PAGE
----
BROOKLYN — Another high-ranking NYPD official was stripped of his gun and badge, while a Brooklyn officer was fired, as an ongoing federal investigation into police accepting gifts for favors continued to rock the department, police said.
Inspector Peter DeBlasio, no relation to the mayor, was the operations coordinator for the Brooklyn South patrol borough until he was placed on modified duty, as DNAinfo New York first reported Wednesday afternoon.
Another officer, Michael Milici, was fired, said NYPD Deputy Commissioner of Public Information Stephen Davis.
Milici, who worked as a community affairs liaison for the 66th Precinct, had been suspended in April after he tried to retire from the force after being questioned by the FBI.
DeBlasio was also questioned by the FBI weeks ago, but it was not immediately clear why he was interviewed or why he was disciplined.
"The inspector has cooperated fully and answered questions presented to him by federal investigators at his home in an early morning unscheduled interview — weeks ago," said Roy Richter, president of the Captains Endowment Association. "Today's action by the NYPD is unexpected."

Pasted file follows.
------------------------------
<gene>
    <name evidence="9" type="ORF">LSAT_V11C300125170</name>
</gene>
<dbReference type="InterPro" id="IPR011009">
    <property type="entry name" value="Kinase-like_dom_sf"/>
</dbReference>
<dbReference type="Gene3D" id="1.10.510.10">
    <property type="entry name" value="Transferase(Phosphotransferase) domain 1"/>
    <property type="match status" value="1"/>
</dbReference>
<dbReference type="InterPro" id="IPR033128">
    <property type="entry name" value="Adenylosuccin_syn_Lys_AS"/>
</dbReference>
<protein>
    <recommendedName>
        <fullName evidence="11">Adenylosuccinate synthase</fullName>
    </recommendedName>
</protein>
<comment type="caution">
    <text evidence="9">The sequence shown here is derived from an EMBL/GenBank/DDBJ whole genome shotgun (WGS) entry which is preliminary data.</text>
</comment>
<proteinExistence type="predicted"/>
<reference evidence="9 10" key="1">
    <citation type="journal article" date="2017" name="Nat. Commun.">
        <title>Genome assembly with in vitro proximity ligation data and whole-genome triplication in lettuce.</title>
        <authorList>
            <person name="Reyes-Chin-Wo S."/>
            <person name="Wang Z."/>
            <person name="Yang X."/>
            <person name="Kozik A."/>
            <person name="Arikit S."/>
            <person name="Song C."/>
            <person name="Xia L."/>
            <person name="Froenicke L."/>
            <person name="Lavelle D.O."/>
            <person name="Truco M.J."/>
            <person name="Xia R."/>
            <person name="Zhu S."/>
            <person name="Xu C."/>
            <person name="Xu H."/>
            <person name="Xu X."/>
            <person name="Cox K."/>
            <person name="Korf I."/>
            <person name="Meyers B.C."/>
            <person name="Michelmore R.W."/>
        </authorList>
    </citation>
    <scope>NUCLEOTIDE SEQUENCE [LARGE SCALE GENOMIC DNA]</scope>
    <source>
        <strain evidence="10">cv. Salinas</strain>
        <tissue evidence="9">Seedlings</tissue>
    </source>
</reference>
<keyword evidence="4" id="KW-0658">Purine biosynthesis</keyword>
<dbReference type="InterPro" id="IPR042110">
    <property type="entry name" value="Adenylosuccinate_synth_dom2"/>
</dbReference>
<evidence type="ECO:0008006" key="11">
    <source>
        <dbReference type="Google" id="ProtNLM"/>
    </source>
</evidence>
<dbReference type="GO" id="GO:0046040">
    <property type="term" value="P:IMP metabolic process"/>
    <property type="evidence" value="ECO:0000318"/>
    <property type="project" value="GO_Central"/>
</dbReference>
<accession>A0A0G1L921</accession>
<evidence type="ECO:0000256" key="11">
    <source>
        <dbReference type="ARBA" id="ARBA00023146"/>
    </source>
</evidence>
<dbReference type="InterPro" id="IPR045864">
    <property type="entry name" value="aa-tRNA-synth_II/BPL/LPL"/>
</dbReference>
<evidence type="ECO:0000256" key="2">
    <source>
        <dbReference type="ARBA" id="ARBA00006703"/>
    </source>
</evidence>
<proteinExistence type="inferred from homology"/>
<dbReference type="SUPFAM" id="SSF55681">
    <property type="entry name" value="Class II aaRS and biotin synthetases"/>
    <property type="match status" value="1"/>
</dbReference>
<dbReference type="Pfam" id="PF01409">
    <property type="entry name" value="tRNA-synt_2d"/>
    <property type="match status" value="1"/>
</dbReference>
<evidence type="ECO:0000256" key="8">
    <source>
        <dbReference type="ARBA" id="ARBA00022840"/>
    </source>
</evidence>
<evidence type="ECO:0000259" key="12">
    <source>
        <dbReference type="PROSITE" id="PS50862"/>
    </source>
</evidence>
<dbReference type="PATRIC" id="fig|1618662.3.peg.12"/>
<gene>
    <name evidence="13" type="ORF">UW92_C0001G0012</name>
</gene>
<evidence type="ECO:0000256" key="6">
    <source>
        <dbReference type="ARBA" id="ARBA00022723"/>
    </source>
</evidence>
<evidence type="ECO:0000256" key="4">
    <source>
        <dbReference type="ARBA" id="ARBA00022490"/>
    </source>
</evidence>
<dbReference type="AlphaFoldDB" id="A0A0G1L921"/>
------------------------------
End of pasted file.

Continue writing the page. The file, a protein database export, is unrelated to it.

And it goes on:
His attorney, Barry Slotnick, said Inspector DeBlasio has "served the NYPD for more than 30 years with distinction."
"The news of his modification is unfortunate and will be rectified," Slotnick predicted.
Ten other officers — most of them high ranking supervisors — have been placed on modified assignment or transferred from the positions amid the probe.
The probe centers on two Brooklyn businessman with ties to Mayor Bill de Blasio and to former Chief of Department Philip Banks, and whether they gave gifts or campaign contributions in exchange for favors from the police or City Hall officials.
Peter DeBlasio was once the commanding officer of the 66th Precinct, where the two businessmen lived and where several of the officers who have been disciplined have worked.
DNAinfo reported Tuesday that the top-ranking NYPD official handpicked by Police Commissioner Bill Bratton to clean up the scandal-scarred License Division abruptly quit the force.
Last Friday, Inspector Michael Ameri, the head of the NYPD’s highway division, committed suicide. He was a friend of one of the businessmen and had been spoken to by the FBI in late March about possible police escorts for them and others, but he was not a target of the investigation, officials have said.
The probe of the NYPD began two years ago with a corruption tip involving Banks and has mushroomed into a federal probe that has also led to the subpoenaing of several of the mayor's closest aides and advisors.